I would be glad to pass their names on to you if that would be helpful for you.
with the Blaser Yoakum Team
Your mortgage consultant will then notify you as to what specific mortgage programs fit your particular situation, need/wants and what price range would be comfortable for you. At that point I believe you have a great starting point as to how much money you would need for down payment, closing and other contigencies such as home inspections, termite and closing cost.
Once you receive your prequalification documents, then you can sit down and figure out your the specifics of the home you would like.
First, sit down and look at your finances. How much do you bring in? How much currently flows out?
Banks won't want you to commit to spending more than about 40-43% total on all your debts. So, if you have a car, a student loan, and credit cards, take the total and whatever is left over out of 40% of your gross income is available for housing.
Let's say you make $28/hour and you have a $300 car payment, a $100 student loan payment and $75 a month to pay minimums on your credit cards. The $28/hr equates to $4,667 a month gross income. The bank won't like you to spend more than around $2,000 a month for all debt. So, the $475 a month for other debts leaves you with $1,525 a month you can spend on housing.
At today's 5% mortgage interest rate this calculates out to about a $280k mortgage but you need to reduce that for taxes and insurance. The bank wants you to pay each month about 1/12 of your annual property taxes and insurance. A good rule of thumb is to take the sale price and multiply by 0.75% or to multiply your monthly available income times 130. For $1,525 x 130 you should be able to get about $203k. A $200k sale price x 0.75% is $1,522. (Yes, tax rates and insurance will vary - so this is just a rule of thumb.)
Second, see how much you have for down payment and closing costs. You'll need a minimum of 3-1/2% of the sale price for FHA-guaranteed loans or about 5% for conventional loans - in cash in the bank. And you'll need another 2-4% for closing costs. Some of that can be paid by the seller or can come from somewhere else. On $200k, you'll need $7,000 in the bank (3.5%). Plus, you'll need some money for closing costs, say, $4-6,000, but some of that could be paid by the seller or a gift.
Lastly, not necessarily using these numbers but rather your own budget, ask a loan officer if you qualify for a home priced around $200,000 (or whatever your budget shows). Not only will he confirm your numbers from your budget, but he will also check your credit scores and history to see if anything will prevent you from getting the loan. You might have some unexpected things to take care of, like old bills you didn't know about. And your score might be lower than expected because of the surprises, which means it will take a few weeks or months to clear up the credit issues.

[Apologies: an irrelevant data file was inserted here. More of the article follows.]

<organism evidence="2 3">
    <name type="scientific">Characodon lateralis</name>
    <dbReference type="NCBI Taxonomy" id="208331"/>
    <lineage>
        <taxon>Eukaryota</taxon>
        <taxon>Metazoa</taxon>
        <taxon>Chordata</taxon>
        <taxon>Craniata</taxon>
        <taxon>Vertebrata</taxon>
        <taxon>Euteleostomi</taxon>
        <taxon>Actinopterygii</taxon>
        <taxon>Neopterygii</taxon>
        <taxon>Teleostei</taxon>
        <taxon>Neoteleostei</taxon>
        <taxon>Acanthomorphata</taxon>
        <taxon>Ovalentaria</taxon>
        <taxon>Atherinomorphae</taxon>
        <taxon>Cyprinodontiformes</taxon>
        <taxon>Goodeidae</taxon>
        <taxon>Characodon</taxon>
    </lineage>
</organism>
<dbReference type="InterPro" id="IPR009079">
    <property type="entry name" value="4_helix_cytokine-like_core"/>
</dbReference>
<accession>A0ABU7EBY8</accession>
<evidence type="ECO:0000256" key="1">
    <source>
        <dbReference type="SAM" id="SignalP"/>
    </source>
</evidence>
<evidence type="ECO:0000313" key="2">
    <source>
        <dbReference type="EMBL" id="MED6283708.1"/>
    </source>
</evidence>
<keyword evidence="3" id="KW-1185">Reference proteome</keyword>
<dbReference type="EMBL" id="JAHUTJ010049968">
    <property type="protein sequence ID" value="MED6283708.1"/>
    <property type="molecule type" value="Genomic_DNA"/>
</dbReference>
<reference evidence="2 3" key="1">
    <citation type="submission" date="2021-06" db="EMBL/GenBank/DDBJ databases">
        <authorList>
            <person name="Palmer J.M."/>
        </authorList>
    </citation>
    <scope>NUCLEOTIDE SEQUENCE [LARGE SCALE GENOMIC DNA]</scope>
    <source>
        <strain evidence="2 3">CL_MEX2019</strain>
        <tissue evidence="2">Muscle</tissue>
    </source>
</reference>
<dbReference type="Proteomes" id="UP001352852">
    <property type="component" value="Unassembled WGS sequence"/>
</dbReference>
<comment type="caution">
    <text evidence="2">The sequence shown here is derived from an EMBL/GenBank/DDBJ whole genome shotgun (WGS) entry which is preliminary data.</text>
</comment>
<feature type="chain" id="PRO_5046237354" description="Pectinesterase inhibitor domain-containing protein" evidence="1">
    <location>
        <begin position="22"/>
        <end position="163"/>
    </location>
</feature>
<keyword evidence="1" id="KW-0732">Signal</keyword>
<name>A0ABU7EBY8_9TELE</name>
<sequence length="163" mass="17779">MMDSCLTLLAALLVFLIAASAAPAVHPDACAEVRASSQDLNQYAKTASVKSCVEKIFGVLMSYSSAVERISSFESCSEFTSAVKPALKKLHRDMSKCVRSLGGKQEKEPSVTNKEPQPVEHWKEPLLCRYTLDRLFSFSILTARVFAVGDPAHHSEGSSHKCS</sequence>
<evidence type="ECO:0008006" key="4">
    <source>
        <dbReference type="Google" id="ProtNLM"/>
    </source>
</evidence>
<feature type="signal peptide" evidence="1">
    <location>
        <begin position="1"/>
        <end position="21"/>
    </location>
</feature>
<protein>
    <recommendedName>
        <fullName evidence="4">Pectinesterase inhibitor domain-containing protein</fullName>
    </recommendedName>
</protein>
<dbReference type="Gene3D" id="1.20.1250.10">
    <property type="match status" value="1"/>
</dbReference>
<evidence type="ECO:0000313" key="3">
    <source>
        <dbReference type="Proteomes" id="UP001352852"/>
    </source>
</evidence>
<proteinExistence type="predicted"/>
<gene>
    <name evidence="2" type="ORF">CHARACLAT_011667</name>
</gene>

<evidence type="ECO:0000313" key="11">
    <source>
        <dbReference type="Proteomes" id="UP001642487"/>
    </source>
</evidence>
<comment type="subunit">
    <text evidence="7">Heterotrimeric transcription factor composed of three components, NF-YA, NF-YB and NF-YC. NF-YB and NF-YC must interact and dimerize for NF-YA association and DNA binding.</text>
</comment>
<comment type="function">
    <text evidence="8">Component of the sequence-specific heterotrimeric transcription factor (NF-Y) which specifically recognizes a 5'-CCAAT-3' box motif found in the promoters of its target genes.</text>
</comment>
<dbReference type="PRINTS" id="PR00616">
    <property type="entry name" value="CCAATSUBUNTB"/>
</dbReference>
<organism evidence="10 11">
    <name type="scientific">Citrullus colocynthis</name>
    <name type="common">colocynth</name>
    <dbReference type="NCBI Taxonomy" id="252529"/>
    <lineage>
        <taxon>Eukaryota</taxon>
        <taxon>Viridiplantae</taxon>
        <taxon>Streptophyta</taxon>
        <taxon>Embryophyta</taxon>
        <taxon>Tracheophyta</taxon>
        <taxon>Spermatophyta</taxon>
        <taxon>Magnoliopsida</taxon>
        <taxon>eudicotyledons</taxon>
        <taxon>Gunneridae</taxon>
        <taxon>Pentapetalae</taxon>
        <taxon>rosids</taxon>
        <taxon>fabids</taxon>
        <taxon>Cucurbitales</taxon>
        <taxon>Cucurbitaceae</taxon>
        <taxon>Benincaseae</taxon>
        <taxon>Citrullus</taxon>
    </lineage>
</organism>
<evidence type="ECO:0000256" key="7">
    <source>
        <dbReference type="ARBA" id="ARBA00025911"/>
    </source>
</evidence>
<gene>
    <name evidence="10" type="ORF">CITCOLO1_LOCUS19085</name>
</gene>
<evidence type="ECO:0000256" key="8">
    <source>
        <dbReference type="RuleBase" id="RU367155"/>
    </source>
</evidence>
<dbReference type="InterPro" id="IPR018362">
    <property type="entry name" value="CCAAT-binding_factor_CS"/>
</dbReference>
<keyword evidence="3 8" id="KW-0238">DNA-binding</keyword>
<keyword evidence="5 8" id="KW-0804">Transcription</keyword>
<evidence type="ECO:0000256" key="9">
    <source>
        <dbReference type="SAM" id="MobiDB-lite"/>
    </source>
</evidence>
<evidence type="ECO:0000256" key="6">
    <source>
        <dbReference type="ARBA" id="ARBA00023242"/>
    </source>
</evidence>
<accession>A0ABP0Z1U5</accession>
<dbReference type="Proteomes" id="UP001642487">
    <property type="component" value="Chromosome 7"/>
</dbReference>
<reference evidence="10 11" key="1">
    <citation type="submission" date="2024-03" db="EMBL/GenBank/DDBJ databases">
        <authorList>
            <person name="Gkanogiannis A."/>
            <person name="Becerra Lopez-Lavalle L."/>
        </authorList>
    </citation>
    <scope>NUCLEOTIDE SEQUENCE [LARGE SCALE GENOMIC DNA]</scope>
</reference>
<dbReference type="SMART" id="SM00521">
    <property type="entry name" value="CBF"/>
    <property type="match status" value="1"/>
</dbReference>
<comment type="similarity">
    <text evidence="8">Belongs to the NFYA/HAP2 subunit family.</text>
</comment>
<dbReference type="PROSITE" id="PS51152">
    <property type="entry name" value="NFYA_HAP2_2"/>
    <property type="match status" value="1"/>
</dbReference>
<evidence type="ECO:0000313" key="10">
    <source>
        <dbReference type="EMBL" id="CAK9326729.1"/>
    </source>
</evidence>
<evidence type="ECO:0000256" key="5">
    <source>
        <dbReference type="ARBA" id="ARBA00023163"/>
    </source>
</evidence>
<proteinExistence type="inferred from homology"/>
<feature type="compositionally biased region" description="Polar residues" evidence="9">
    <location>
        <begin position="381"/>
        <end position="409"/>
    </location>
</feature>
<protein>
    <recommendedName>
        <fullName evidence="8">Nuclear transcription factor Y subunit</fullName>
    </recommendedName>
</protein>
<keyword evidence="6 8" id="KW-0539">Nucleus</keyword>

If you have some serious derogatory information, like foreclosure, bankruptcy and so on, you may wind up in the penalty box for a couple of years. Just keep pluggin' away at paying your bills on time, and the score will come up. Time cures all wounds.
One of the best things you can do is get with a lender and a good agent that can help assist you in the entire home buying process. You can read books, talk to friends, but you actually need to sit down with someone who works in the market day after day.
We have a team of 4 full time agents and a marketing person and an administrator. We work hard to help you find a great property within you budget.
So to truly answer your question, call David with Prospect Mortgage at 817.328.1307--office number and get the processs started.
Also to get great buyer service call Rick, he is a great buyer's agent that will work hard to find you just the right house. Rick's cell is 817.455.8304
Pam with the BlaserYoakum Team
Thad depends on the type of program you want or need. I would get with a local lender or mortgage broker who will work with you and give you the information you need. You also need to know where your credit stands as that will have the biggest effect on qualification. You can also get an idea of what you qualify for. In your case you do want a minimum of 5% saved and although not always required you want to have at least 60 days reserves after your purchase closes.
Please note that just because you can qualify for X amount does not mean you should buy in that range. It is no fun being house poor. So take the time to set up your team and start with a trusted lender. From there you can get the information you need to ensure a smooth transaction with no surprises.
Good luck on your home purchase.
REALTOR | Mortgage Broker | Consultant
Keller Williams Realty | 360 Lending Group
I would be happy to do a no obligation consulation with you either in person or over the phone. Please contact me if you would like to look into this further.
Integrity First Home Loans
1221 W Campbell Rd, Suite 115
Richardson, TX 75080
NMLS License #209438
Please see my blog for more tips and advice when getting a mortgage
A minimum of 5% of the amount you're wanting to spend is best. Obviously the more the better. But you could achieve the goal of a home purchase with that.
While looking at homes, you could/should continue to save more money too.
You should get with a good Lender to determine the amount that you can and want to spend.
Best of luck!
You are on the right track. Good luck.